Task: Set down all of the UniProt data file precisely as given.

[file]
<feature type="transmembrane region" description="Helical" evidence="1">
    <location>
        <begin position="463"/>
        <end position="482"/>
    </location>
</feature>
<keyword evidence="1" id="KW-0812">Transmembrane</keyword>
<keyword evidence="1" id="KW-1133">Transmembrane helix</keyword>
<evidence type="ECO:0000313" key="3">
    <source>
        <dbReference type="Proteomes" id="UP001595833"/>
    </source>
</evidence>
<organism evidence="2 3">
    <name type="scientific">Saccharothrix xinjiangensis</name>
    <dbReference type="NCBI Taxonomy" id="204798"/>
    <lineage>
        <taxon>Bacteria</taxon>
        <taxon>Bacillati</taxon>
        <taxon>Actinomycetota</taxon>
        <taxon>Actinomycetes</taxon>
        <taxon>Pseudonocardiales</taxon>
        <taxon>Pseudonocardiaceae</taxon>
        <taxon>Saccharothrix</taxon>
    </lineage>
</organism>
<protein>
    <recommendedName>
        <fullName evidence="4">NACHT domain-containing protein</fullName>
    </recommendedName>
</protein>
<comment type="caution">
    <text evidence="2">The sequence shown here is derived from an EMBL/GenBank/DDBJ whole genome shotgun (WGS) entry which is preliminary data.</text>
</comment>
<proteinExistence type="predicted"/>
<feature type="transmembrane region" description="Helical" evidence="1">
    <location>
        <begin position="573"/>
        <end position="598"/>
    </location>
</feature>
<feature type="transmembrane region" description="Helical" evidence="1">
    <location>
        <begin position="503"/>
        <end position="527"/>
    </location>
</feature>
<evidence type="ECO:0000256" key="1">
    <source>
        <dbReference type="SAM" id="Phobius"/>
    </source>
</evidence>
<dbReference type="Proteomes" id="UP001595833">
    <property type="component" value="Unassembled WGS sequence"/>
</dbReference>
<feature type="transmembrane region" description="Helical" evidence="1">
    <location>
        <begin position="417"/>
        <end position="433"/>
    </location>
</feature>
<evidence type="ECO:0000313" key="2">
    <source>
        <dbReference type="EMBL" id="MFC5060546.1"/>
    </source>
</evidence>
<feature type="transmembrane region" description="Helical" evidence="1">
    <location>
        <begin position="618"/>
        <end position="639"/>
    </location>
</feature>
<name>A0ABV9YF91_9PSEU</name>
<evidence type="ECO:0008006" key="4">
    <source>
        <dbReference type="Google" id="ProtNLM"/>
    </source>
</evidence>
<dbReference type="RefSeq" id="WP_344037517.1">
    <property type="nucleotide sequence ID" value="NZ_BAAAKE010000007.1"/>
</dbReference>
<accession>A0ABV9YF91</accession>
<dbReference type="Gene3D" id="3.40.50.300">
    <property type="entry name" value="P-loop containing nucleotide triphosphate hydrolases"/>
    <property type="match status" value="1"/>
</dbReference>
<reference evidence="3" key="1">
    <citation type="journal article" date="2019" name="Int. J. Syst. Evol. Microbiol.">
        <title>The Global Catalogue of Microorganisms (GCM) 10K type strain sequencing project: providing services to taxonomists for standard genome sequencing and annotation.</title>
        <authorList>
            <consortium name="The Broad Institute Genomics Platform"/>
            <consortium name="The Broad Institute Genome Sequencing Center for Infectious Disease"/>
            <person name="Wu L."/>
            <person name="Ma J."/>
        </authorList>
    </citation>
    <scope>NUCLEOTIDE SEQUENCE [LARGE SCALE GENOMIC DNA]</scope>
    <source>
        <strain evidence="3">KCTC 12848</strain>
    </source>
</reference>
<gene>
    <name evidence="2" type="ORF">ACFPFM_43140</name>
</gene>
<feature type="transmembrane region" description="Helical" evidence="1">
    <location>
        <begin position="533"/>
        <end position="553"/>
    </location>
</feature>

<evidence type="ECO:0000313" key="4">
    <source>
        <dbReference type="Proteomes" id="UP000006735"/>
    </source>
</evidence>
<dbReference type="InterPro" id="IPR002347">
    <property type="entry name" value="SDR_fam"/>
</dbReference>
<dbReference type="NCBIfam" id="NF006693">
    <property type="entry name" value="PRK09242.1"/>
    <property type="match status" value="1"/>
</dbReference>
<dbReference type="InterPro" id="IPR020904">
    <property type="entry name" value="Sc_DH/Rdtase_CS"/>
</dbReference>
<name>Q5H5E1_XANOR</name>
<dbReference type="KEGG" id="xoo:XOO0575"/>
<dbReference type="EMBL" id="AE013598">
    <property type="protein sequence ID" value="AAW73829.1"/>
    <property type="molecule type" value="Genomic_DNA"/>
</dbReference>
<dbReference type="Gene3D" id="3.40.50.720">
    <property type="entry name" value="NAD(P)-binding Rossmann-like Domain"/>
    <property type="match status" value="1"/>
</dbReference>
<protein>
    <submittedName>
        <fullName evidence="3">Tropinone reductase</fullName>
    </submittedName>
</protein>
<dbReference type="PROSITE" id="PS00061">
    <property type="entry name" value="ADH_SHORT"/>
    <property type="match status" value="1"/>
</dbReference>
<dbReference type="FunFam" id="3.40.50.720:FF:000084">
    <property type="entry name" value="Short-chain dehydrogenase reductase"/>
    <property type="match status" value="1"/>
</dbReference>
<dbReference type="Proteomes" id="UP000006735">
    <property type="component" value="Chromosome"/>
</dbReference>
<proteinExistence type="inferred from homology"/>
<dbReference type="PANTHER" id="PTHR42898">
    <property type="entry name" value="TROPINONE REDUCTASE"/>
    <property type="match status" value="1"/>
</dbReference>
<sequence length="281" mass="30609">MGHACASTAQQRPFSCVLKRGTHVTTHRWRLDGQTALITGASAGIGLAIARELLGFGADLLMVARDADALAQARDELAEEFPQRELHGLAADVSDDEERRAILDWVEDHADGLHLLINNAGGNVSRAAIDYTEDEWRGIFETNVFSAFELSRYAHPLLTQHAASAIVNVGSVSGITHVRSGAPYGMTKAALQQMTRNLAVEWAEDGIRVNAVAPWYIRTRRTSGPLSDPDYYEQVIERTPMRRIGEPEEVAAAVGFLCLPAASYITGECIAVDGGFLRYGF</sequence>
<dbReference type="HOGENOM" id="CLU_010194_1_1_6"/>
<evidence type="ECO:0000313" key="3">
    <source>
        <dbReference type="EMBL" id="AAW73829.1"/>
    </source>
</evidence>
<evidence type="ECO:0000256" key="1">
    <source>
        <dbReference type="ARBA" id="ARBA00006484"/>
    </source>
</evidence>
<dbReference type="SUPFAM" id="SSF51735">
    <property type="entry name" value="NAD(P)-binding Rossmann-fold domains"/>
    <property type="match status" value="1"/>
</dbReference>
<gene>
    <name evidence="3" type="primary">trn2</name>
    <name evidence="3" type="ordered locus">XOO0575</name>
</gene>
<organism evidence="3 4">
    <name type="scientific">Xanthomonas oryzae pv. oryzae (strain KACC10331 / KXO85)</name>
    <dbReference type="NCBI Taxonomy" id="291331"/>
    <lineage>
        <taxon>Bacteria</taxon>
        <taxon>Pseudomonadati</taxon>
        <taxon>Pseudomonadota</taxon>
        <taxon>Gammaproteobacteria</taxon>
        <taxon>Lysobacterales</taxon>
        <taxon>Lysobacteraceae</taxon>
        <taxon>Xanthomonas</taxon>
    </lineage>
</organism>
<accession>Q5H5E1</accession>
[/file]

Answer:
<feature type="transmembrane region" description="Helical" evidence="1">
    <location>
        <begin position="463"/>
        <end position="482"/>
    </location>
</feature>
<keyword evidence="1" id="KW-0812">Transmembrane</keyword>
<keyword evidence="1" id="KW-1133">Transmembrane helix</keyword>
<evidence type="ECO:0000313" key="3">
    <source>
        <dbReference type="Proteomes" id="UP001595833"/>
    </source>
</evidence>
<organism evidence="2 3">
    <name type="scientific">Saccharothrix xinjiangensis</name>
    <dbReference type="NCBI Taxonomy" id="204798"/>
    <lineage>
        <taxon>Bacteria</taxon>
        <taxon>Bacillati</taxon>
        <taxon>Actinomycetota</taxon>
        <taxon>Actinomycetes</taxon>
        <taxon>Pseudonocardiales</taxon>
        <taxon>Pseudonocardiaceae</taxon>
        <taxon>Saccharothrix</taxon>
    </lineage>
</organism>
<protein>
    <recommendedName>
        <fullName evidence="4">NACHT domain-containing protein</fullName>
    </recommendedName>
</protein>
<comment type="caution">
    <text evidence="2">The sequence shown here is derived from an EMBL/GenBank/DDBJ whole genome shotgun (WGS) entry which is preliminary data.</text>
</comment>
<proteinExistence type="predicted"/>
<feature type="transmembrane region" description="Helical" evidence="1">
    <location>
        <begin position="573"/>
        <end position="598"/>
    </location>
</feature>
<feature type="transmembrane region" description="Helical" evidence="1">
    <location>
        <begin position="503"/>
        <end position="527"/>
    </location>
</feature>
<evidence type="ECO:0000256" key="1">
    <source>
        <dbReference type="SAM" id="Phobius"/>
    </source>
</evidence>
<dbReference type="Proteomes" id="UP001595833">
    <property type="component" value="Unassembled WGS sequence"/>
</dbReference>
<feature type="transmembrane region" description="Helical" evidence="1">
    <location>
        <begin position="417"/>
        <end position="433"/>
    </location>
</feature>
<evidence type="ECO:0000313" key="2">
    <source>
        <dbReference type="EMBL" id="MFC5060546.1"/>
    </source>
</evidence>
<feature type="transmembrane region" description="Helical" evidence="1">
    <location>
        <begin position="618"/>
        <end position="639"/>
    </location>
</feature>
<name>A0ABV9YF91_9PSEU</name>
<evidence type="ECO:0008006" key="4">
    <source>
        <dbReference type="Google" id="ProtNLM"/>
    </source>
</evidence>
<dbReference type="RefSeq" id="WP_344037517.1">
    <property type="nucleotide sequence ID" value="NZ_BAAAKE010000007.1"/>
</dbReference>
<accession>A0ABV9YF91</accession>
<dbReference type="Gene3D" id="3.40.50.300">
    <property type="entry name" value="P-loop containing nucleotide triphosphate hydrolases"/>
    <property type="match status" value="1"/>
</dbReference>
<reference evidence="3" key="1">
    <citation type="journal article" date="2019" name="Int. J. Syst. Evol. Microbiol.">
        <title>The Global Catalogue of Microorganisms (GCM) 10K type strain sequencing project: providing services to taxonomists for standard genome sequencing and annotation.</title>
        <authorList>
            <consortium name="The Broad Institute Genomics Platform"/>
            <consortium name="The Broad Institute Genome Sequencing Center for Infectious Disease"/>
            <person name="Wu L."/>
            <person name="Ma J."/>
        </authorList>
    </citation>
    <scope>NUCLEOTIDE SEQUENCE [LARGE SCALE GENOMIC DNA]</scope>
    <source>
        <strain evidence="3">KCTC 12848</strain>
    </source>
</reference>
<gene>
    <name evidence="2" type="ORF">ACFPFM_43140</name>
</gene>
<feature type="transmembrane region" description="Helical" evidence="1">
    <location>
        <begin position="533"/>
        <end position="553"/>
    </location>
</feature>

<evidence type="ECO:0000313" key="4">
    <source>
        <dbReference type="Proteomes" id="UP000006735"/>
    </source>
</evidence>
<dbReference type="InterPro" id="IPR002347">
    <property type="entry name" value="SDR_fam"/>
</dbReference>
<dbReference type="NCBIfam" id="NF006693">
    <property type="entry name" value="PRK09242.1"/>
    <property type="match status" value="1"/>
</dbReference>
<dbReference type="InterPro" id="IPR020904">
    <property type="entry name" value="Sc_DH/Rdtase_CS"/>
</dbReference>
<name>Q5H5E1_XANOR</name>
<dbReference type="KEGG" id="xoo:XOO0575"/>
<dbReference type="EMBL" id="AE013598">
    <property type="protein sequence ID" value="AAW73829.1"/>
    <property type="molecule type" value="Genomic_DNA"/>
</dbReference>
<dbReference type="Gene3D" id="3.40.50.720">
    <property type="entry name" value="NAD(P)-binding Rossmann-like Domain"/>
    <property type="match status" value="1"/>
</dbReference>
<protein>
    <submittedName>
        <fullName evidence="3">Tropinone reductase</fullName>
    </submittedName>
</protein>
<dbReference type="PROSITE" id="PS00061">
    <property type="entry name" value="ADH_SHORT"/>
    <property type="match status" value="1"/>
</dbReference>
<dbReference type="FunFam" id="3.40.50.720:FF:000084">
    <property type="entry name" value="Short-chain dehydrogenase reductase"/>
    <property type="match status" value="1"/>
</dbReference>
<dbReference type="Proteomes" id="UP000006735">
    <property type="component" value="Chromosome"/>
</dbReference>
<proteinExistence type="inferred from homology"/>
<dbReference type="PANTHER" id="PTHR42898">
    <property type="entry name" value="TROPINONE REDUCTASE"/>
    <property type="match status" value="1"/>
</dbReference>
<sequence length="281" mass="30609">MGHACASTAQQRPFSCVLKRGTHVTTHRWRLDGQTALITGASAGIGLAIARELLGFGADLLMVARDADALAQARDELAEEFPQRELHGLAADVSDDEERRAILDWVEDHADGLHLLINNAGGNVSRAAIDYTEDEWRGIFETNVFSAFELSRYAHPLLTQHAASAIVNVGSVSGITHVRSGAPYGMTKAALQQMTRNLAVEWAEDGIRVNAVAPWYIRTRRTSGPLSDPDYYEQVIERTPMRRIGEPEEVAAAVGFLCLPAASYITGECIAVDGGFLRYGF</sequence>
<dbReference type="HOGENOM" id="CLU_010194_1_1_6"/>
<evidence type="ECO:0000313" key="3">
    <source>
        <dbReference type="EMBL" id="AAW73829.1"/>
    </source>
</evidence>
<evidence type="ECO:0000256" key="1">
    <source>
        <dbReference type="ARBA" id="ARBA00006484"/>
    </source>
</evidence>
<dbReference type="SUPFAM" id="SSF51735">
    <property type="entry name" value="NAD(P)-binding Rossmann-fold domains"/>
    <property type="match status" value="1"/>
</dbReference>
<gene>
    <name evidence="3" type="primary">trn2</name>
    <name evidence="3" type="ordered locus">XOO0575</name>
</gene>
<organism evidence="3 4">
    <name type="scientific">Xanthomonas oryzae pv. oryzae (strain KACC10331 / KXO85)</name>
    <dbReference type="NCBI Taxonomy" id="291331"/>
    <lineage>
        <taxon>Bacteria</taxon>
        <taxon>Pseudomonadati</taxon>
        <taxon>Pseudomonadota</taxon>
        <taxon>Gammaproteobacteria</taxon>
        <taxon>Lysobacterales</taxon>
        <taxon>Lysobacteraceae</taxon>
        <taxon>Xanthomonas</taxon>
    </lineage>
</organism>
<accession>Q5H5E1</accession>